I utilize my own shared recovery experience to provide compassionate recovery care and empower clients to a life of health and wellness.
Eating disorders and the use of eating disorder behaviors are the physical and mental manifestations of many influencing factors. Every system in your body is affected. I often say that eating disorders are not your fault, but they are your responsibility. There can be no blame for a mind and body that has become compromised by hidden lifelong subconscious programming regarding food, exercise, and body image. Messaging from birth has told us who we should be, how we should act, and what we should look like. In turn, the thoughts and behaviors that we practice and prioritize on the conscious level also teach our brain how to react in any circumstance.
At first, this may seem unchangeable, but consider how your subconscious was programmed and how you trained your brain with habits to react negatively with eating disorder behaviors. If this could be done once, it can be done again! Over time, YOU can write new subconscious programming and create new neural pathways in your brain. This is neuroplasticity and you have the power to stop using eating disorder behaviors. This article will explore three ways to override subconscious programming and become more aware of your eating disorder behaviors on a conscious level.
You can use headphones to listen to a hypnotherapy/meditation app every night before bed, this works on the subconscious level. Just before bed, your brain is most susceptible to suggestion. 95% of our day is driven by subconscious programming, including positive and negative thoughts and behaviors. I recommend the Open, Aura, and BrainTap apps. Listen to the same session every night for several days in a row before switching to a new one. A regular hypnotherapy or visualization practice helps to raise your awareness of old automatic thoughts while also improving resilience to daily stress and anxiety. As you begin to adopt new thoughts and feelings regarding food and your body, you will simultaneously increase your tolerance to triggers and prevent eating disorder behaviors. Learning to sit with discomfort is an important skill during recovery.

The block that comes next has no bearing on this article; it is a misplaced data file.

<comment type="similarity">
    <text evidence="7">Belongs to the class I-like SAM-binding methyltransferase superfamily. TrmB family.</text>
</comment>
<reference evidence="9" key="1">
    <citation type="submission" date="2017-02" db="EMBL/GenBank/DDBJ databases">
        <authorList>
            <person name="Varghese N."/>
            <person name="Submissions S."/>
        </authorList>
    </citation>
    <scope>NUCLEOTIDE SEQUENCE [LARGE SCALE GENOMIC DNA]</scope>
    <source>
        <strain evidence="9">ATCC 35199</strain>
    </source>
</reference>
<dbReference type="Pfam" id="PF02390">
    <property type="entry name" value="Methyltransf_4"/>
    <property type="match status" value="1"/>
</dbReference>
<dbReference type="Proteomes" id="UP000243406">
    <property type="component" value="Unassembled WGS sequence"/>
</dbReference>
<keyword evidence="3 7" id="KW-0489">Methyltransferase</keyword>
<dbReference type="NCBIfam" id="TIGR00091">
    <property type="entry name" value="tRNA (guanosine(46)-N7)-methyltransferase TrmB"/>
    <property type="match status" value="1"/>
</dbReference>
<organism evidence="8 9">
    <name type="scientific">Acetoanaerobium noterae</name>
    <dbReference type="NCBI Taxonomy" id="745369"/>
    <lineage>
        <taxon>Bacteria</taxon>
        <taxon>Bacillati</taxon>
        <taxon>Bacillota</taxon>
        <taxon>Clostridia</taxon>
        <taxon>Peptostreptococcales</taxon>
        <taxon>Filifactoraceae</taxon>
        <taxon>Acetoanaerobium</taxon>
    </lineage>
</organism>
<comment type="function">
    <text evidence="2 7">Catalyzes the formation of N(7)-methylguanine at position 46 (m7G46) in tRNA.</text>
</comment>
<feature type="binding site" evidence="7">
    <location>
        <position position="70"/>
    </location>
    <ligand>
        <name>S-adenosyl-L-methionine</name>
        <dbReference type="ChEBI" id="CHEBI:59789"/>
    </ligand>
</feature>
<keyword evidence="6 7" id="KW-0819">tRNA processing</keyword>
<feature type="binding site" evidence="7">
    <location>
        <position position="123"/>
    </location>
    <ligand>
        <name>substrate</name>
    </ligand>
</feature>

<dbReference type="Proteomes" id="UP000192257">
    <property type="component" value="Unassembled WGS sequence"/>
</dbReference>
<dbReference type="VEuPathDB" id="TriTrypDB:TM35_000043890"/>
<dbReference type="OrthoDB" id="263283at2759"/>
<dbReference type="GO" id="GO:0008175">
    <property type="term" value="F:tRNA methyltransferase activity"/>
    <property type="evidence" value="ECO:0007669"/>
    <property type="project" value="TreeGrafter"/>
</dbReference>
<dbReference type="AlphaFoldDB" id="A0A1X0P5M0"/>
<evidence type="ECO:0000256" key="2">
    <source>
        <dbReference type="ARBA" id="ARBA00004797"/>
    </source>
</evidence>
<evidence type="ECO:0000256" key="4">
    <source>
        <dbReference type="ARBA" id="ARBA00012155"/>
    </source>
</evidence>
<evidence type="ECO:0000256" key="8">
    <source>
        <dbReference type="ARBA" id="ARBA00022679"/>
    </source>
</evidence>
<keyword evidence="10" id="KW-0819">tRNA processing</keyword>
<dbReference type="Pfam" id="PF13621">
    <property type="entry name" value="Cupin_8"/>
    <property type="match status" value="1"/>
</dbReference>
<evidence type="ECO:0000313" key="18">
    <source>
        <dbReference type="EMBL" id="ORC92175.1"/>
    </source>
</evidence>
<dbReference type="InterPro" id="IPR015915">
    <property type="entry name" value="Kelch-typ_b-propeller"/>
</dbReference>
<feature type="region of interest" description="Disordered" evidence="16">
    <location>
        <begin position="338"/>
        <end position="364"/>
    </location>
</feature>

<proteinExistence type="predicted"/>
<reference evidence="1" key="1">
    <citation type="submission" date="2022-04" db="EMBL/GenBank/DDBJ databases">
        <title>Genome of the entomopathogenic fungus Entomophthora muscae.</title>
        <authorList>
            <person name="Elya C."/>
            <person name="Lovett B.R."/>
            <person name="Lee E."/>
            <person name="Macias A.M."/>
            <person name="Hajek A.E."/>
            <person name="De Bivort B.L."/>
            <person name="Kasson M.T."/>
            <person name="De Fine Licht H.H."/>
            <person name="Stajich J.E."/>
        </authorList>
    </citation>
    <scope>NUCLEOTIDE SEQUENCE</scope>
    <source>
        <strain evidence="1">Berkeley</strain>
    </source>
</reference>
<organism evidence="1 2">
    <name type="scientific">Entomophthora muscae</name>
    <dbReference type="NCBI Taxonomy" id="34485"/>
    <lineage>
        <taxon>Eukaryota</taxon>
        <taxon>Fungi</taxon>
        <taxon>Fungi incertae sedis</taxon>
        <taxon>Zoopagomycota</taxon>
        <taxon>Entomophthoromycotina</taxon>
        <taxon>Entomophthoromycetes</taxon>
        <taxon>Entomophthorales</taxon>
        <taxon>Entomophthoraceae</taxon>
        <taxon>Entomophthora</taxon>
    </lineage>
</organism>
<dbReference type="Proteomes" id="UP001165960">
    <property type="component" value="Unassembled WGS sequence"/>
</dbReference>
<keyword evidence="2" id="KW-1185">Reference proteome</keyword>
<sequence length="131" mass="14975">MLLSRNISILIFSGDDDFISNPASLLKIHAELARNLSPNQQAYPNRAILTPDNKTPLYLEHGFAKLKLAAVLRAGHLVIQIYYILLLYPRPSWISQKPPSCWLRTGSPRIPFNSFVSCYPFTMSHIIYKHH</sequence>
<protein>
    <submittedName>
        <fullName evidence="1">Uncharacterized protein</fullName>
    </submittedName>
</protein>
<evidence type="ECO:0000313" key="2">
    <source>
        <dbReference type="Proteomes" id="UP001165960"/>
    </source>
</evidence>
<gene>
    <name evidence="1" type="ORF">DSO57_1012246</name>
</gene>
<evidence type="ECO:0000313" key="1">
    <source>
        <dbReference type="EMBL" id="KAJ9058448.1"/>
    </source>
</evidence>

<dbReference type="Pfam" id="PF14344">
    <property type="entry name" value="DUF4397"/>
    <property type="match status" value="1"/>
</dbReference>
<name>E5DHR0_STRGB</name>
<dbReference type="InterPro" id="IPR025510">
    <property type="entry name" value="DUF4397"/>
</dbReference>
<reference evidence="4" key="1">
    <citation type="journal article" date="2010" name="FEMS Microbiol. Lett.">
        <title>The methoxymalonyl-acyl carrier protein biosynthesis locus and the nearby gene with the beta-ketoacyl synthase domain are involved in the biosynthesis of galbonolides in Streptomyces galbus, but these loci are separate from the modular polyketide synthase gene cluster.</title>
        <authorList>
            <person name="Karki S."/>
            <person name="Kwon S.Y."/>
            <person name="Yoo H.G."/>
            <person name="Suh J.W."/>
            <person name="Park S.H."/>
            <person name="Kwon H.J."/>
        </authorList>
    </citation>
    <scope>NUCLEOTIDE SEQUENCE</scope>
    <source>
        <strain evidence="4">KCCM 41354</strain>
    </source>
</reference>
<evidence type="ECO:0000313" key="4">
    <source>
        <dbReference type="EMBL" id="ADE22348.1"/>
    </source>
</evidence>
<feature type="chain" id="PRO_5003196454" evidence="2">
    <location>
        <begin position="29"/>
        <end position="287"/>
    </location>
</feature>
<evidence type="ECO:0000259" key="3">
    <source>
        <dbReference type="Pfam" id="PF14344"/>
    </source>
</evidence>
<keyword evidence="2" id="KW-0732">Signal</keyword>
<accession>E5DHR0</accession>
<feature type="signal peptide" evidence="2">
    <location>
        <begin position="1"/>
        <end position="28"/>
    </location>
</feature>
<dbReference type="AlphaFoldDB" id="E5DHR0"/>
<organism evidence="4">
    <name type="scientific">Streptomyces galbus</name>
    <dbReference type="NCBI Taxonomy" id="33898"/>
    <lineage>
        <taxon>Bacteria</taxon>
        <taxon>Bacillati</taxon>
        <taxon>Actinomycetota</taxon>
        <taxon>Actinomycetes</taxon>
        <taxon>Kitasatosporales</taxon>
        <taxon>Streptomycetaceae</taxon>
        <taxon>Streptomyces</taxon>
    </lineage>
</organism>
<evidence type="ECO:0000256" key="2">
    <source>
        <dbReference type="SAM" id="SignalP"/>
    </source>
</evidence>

Daily rituals repeated at the same time in the same way work on the conscious level. Your brain creates new neural pathways as you learn new skills. Because your brain is energy efficient, it will always utilize the old embedded neuropathways until the new (responses) are firmly embedded. New habits require at minimum 1-3 months of daily commitment. Individuals of different ages and stages of recovery attempting to learn new coping skills may require more. We are all individuals and there is no way to specify exactly how long it may take. Even as you build momentum in creating new habits, it is still normal to experience discomfort and setbacks.
I recommend that all clients build a sustainable morning and evening routine. Personally, I include sunlight within the first half hour of waking, in addition to hydration, meditation, and reading in my morning routine. In the evening, I include breathwork and visualization just prior to bed. You may prefer prayer, yoga, goal setting, self affirmations, or walking. Rituals are not a competition for how much you can accomplish. Customize your routine to include practices that address your mind, body, and soul. What sets you up for a happy successful day and what brings you peace and deep restorative sleep at night are the only ones you need to incorporate.
Deep sleep at night is the prime time for the brain to embed your new skills & habits. Without it, you won’t build new habits. According to The National Heart, Lung, and Blood Institute, adults need between 7-9 hours of sleep. Teens between 13-18 years old need between 8-10 hours of sleep per day. In order to prevent utilizing eating disorder behaviors to cope with negative emotions, we need to be able to sit with uncomfortable emotions. Adequate sleep is also significant for regulation of our emotional brain state. Hormones needed for mood stabilization, metabolism and executive decision making are also affected by sleep. Learning and implementing new skills and practices requires awareness, patience and commitment. Sleep is our best friend during recovery! In the article Emotion, emotion regulation and sleep: An intimate relationship, you can read more about the relationship between sleep and emotional regulation.
Neuroplasticity is the ability of our brains to change and grow new neural pathways. As long as your brain has the nourishment it needs to function, you have the power to substitute powerful positive new responses for old eating disorder thoughts and behaviors. Self-hypnosis, guided visualization, daily rituals, and regular deep sleep are key factors in reaching full recovery. You are both the creator and main character in your life. Rewrite old programming and start writing your next chapter now!
If you are interested in private eating disorder recovery coaching, I’d love for you to reach out! Need more information on eating disorder coaching before you reach out? Check out this article I wrote that explains exactly how an eating disorder coach can help you transform your relationship with food.
Want to learn more about neuroscience and epigenetics? Try these two books:
The Source by Dr. Tara Swart Bieber, neuroscientist, medical doctor
The Biology of Belief by Dr. Bruce Lipton, cell biologist, pioneer in epigenetics